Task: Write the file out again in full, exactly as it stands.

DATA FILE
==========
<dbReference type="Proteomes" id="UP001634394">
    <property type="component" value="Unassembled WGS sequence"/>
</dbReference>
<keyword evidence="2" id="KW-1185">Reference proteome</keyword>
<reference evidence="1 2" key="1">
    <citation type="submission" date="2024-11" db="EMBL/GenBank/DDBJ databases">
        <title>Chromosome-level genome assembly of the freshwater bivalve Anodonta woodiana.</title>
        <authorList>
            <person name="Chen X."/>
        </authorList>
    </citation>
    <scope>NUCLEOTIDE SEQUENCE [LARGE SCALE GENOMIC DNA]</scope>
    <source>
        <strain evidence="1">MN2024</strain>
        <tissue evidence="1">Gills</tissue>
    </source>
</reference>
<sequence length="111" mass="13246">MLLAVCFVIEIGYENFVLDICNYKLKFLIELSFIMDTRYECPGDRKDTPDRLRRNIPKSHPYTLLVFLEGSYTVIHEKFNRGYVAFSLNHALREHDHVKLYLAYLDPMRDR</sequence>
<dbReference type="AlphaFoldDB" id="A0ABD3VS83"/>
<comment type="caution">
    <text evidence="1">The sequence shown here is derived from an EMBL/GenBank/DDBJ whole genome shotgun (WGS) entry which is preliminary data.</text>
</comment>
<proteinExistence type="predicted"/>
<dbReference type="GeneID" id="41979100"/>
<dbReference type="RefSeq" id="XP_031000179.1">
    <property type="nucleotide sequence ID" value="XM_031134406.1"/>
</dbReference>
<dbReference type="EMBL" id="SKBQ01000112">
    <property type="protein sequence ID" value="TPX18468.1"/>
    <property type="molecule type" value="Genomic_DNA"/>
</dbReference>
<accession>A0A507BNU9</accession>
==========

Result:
<dbReference type="Proteomes" id="UP001634394">
    <property type="component" value="Unassembled WGS sequence"/>
</dbReference>
<keyword evidence="2" id="KW-1185">Reference proteome</keyword>
<reference evidence="1 2" key="1">
    <citation type="submission" date="2024-11" db="EMBL/GenBank/DDBJ databases">
        <title>Chromosome-level genome assembly of the freshwater bivalve Anodonta woodiana.</title>
        <authorList>
            <person name="Chen X."/>
        </authorList>
    </citation>
    <scope>NUCLEOTIDE SEQUENCE [LARGE SCALE GENOMIC DNA]</scope>
    <source>
        <strain evidence="1">MN2024</strain>
        <tissue evidence="1">Gills</tissue>
    </source>
</reference>
<sequence length="111" mass="13246">MLLAVCFVIEIGYENFVLDICNYKLKFLIELSFIMDTRYECPGDRKDTPDRLRRNIPKSHPYTLLVFLEGSYTVIHEKFNRGYVAFSLNHALREHDHVKLYLAYLDPMRDR</sequence>
<dbReference type="AlphaFoldDB" id="A0ABD3VS83"/>
<comment type="caution">
    <text evidence="1">The sequence shown here is derived from an EMBL/GenBank/DDBJ whole genome shotgun (WGS) entry which is preliminary data.</text>
</comment>
<proteinExistence type="predicted"/>
<dbReference type="GeneID" id="41979100"/>
<dbReference type="RefSeq" id="XP_031000179.1">
    <property type="nucleotide sequence ID" value="XM_031134406.1"/>
</dbReference>
<dbReference type="EMBL" id="SKBQ01000112">
    <property type="protein sequence ID" value="TPX18468.1"/>
    <property type="molecule type" value="Genomic_DNA"/>
</dbReference>
<accession>A0A507BNU9</accession>